Describes with words and helpful photos, how to protect your crampon.
Ultra-light mono-point crampons for ice climbing and dry tooling, with LEVERLOCK FIL bindings. The mono-point allows for efficient and precise kicks and bite, as well as precise placements on micro-edges.
Great efficiency of front points:
- thin front points for good ice penetration.
- length of points designed for improved stability.
Second and third row of points support and secure foot placements:
- second row of toothed points is angled towards the front to add support when front-pointing.
- third row of toothed points is angled towards the back to secure foot placements.
LEVERLOCK FIL binding: system for all technical mountaineering and ice climbing boots with front and rear welts.
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|Weight per Pair (g / oz)|
Weight per Pair (g / oz)
In grams and ounces, the weight of both crampons together, as stated by the manufacturer/brand.
If there are differences in weight (due to multiple sizes or optional accessories) we'll note those here.
|745 g / 26.28 oz|
|Ideal Uses||Mixed (Rock & Ice) / Dry Tooling|
|Front Points||Vertical Mono |
|Front Point Offset||Yes, Permanently Offset|
|Number of Points||11|
|Anti-Ball Plates||Not Available|
|Crampon Case||Sold Separately (see the case here)|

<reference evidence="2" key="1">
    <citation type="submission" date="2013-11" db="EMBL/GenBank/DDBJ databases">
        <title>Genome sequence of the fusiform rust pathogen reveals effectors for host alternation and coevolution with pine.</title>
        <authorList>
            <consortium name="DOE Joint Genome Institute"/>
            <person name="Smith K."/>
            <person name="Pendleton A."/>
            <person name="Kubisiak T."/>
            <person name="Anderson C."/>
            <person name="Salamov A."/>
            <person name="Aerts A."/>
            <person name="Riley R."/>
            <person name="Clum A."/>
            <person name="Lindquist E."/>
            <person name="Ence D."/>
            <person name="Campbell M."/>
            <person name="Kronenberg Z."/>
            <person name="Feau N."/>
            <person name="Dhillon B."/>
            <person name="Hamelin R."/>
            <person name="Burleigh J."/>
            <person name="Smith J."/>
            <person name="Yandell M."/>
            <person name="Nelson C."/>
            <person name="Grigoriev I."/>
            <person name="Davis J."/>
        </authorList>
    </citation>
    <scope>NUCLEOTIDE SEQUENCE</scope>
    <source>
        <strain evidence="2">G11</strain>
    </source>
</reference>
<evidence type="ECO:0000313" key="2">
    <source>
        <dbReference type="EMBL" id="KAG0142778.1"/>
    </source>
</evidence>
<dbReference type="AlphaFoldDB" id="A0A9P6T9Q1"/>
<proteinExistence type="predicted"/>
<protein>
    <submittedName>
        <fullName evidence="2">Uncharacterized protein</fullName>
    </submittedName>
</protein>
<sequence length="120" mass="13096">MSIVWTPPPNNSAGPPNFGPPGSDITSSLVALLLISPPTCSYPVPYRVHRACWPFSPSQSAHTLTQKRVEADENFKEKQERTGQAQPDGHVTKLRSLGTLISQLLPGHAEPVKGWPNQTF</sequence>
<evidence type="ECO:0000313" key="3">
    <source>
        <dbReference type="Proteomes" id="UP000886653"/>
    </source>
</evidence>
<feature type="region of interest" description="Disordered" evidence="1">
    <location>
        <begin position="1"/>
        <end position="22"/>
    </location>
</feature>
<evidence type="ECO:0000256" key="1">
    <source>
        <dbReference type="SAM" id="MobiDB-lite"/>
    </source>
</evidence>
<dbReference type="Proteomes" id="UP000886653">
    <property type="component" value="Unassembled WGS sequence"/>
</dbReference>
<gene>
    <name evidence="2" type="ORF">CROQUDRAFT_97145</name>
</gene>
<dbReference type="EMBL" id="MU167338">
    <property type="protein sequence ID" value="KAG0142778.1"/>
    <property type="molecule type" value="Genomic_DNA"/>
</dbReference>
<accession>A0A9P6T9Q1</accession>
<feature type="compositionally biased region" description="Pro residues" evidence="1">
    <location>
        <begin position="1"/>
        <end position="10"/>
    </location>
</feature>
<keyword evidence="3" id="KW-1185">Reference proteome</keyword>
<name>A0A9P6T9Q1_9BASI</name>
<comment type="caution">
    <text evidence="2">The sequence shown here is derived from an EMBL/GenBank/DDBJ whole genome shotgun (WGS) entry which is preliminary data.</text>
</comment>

|Heel Spur Attachment||None made for this model|
The main climbing gear certifications are CE and UIAA--and normally the UIAA creates the rules that the CE body also supports. When possible, we try to list all the certifications the product carries.
To sell a climbing product in Europe, the device must be CE certified. There are no official requirements to sell climbing gear in the US. The UIAA certification is a voluntary process.
This video shows how to sharpen your crampon correctly.
A checklist helping you monitor your crampon health, helping to know when to retire your crampon.
Helpful instruction for inspecting Petzl crampon.
The UIAA equipment standard provides a baseline for equipment performance in a test lab under controlled conditions on new equipment. Although these test conditions are relevant to the conditions encountered climbing, conditions encountered at the crags and the condition of the equipment are equally important. This recommendation from the UIAA member federation The British Mountaineering Council (BMC) provides vital equipment information that is NOT explicitly addressed in the standard, particularly failure modes of the equipment and recommendations for the use, inspection, maintenance, and retirement of equipment.
A pictoral representation of the UIAA-153 and EN-893 standards for crampons.